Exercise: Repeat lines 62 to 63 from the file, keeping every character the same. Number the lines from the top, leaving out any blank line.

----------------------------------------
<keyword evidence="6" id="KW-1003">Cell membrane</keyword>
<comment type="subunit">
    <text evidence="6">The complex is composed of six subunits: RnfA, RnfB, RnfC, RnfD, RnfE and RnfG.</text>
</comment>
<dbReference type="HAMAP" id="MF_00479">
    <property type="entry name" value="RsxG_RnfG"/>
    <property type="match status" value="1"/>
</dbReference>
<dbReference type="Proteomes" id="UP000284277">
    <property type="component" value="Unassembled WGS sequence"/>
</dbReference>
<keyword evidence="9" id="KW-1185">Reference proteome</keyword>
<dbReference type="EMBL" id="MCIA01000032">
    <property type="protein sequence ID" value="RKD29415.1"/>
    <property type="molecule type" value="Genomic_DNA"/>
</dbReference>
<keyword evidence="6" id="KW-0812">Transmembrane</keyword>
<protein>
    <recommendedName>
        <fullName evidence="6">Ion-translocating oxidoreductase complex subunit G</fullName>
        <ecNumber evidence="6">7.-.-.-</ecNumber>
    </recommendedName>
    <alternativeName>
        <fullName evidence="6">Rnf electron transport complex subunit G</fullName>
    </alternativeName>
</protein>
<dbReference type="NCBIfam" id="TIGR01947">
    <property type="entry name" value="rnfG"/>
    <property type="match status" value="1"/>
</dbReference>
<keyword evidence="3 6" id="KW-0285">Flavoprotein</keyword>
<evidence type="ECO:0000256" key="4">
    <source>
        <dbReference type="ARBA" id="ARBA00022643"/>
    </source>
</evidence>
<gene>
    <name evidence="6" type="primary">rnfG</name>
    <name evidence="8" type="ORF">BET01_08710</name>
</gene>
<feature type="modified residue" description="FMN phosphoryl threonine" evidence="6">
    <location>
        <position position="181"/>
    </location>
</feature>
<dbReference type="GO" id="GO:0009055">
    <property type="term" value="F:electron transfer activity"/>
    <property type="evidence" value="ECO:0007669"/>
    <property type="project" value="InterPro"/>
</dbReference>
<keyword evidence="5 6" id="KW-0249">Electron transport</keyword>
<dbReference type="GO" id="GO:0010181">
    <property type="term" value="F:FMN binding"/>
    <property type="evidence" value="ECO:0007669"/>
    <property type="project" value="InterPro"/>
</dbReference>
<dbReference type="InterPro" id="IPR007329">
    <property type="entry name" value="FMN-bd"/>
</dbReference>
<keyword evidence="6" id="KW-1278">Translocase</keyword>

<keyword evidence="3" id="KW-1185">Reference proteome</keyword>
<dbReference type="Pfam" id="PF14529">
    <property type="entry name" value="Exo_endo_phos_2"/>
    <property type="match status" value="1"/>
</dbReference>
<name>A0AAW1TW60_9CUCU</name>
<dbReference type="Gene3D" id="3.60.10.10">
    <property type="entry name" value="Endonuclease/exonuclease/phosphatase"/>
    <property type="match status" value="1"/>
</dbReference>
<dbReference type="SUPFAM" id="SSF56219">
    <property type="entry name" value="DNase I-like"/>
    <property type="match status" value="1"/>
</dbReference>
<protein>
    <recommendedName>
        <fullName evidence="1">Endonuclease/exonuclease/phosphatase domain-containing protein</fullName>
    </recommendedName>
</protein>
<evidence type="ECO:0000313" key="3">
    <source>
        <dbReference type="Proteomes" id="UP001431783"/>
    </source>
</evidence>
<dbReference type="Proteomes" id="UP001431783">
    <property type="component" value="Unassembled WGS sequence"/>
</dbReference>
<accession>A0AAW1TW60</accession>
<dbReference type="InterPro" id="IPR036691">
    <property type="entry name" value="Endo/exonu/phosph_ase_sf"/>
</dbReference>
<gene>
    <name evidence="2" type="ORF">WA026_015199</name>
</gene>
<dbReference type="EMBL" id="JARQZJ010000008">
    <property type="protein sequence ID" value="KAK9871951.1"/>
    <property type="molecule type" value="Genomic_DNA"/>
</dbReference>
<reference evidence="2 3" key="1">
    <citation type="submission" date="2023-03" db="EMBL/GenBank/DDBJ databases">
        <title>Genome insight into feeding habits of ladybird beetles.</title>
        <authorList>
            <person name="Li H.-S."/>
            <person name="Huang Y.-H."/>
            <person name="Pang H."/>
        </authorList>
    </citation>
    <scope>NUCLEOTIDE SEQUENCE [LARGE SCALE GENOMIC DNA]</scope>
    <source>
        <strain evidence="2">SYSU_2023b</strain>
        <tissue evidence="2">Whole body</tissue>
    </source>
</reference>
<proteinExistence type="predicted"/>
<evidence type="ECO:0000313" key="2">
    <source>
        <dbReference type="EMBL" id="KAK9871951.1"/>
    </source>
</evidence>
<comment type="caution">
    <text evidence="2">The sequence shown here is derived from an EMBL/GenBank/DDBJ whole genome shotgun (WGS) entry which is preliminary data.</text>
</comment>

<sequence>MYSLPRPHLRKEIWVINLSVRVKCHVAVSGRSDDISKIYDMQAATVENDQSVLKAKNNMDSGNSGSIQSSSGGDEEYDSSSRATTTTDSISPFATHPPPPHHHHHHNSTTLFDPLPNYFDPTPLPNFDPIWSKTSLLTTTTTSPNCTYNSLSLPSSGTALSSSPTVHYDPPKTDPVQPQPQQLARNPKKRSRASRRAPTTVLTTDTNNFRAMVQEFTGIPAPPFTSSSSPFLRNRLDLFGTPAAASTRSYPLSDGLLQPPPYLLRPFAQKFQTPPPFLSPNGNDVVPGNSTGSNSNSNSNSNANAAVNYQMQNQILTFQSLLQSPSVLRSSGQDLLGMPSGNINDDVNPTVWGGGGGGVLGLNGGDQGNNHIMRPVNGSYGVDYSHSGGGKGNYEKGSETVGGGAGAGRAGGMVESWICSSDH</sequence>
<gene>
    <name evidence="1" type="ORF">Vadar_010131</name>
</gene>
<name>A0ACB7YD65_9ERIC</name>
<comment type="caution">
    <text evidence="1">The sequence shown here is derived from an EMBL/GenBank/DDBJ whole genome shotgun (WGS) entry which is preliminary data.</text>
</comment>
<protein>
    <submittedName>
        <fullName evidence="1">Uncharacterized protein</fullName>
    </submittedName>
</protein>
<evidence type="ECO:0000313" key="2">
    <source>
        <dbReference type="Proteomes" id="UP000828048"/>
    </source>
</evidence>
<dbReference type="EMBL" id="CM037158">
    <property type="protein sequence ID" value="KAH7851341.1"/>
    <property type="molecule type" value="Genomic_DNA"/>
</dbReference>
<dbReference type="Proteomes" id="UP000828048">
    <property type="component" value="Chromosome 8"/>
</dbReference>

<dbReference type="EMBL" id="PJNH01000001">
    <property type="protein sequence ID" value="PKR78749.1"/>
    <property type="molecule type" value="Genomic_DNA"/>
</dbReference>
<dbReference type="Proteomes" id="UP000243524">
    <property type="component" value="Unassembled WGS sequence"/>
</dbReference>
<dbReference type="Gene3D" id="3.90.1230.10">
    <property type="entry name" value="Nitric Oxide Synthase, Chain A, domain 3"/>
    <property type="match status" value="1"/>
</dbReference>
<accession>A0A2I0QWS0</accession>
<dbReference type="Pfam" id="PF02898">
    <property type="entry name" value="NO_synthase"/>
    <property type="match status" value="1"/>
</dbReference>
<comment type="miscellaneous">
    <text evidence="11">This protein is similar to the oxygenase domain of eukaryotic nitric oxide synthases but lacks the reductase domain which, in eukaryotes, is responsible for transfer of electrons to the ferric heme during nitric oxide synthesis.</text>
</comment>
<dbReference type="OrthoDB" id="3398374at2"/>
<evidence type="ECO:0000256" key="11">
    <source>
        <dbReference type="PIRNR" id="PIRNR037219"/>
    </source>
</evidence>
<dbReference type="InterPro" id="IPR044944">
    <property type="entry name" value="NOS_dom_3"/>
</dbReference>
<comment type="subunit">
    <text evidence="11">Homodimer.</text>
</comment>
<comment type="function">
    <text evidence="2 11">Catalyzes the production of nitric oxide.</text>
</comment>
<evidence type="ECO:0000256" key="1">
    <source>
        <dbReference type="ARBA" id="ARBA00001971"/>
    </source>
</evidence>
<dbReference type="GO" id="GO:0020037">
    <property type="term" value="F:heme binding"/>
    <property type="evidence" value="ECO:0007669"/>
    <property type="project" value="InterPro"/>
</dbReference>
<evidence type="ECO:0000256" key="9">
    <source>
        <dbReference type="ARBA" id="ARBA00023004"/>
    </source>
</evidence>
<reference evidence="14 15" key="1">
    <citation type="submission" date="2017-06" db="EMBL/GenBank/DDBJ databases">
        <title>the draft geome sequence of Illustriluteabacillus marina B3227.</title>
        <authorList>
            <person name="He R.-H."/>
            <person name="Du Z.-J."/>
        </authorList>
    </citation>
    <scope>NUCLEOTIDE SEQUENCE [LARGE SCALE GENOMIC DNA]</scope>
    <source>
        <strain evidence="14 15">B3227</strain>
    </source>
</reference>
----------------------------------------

<dbReference type="Pfam" id="PF14529">
    <property type="entry name" value="Exo_endo_phos_2"/>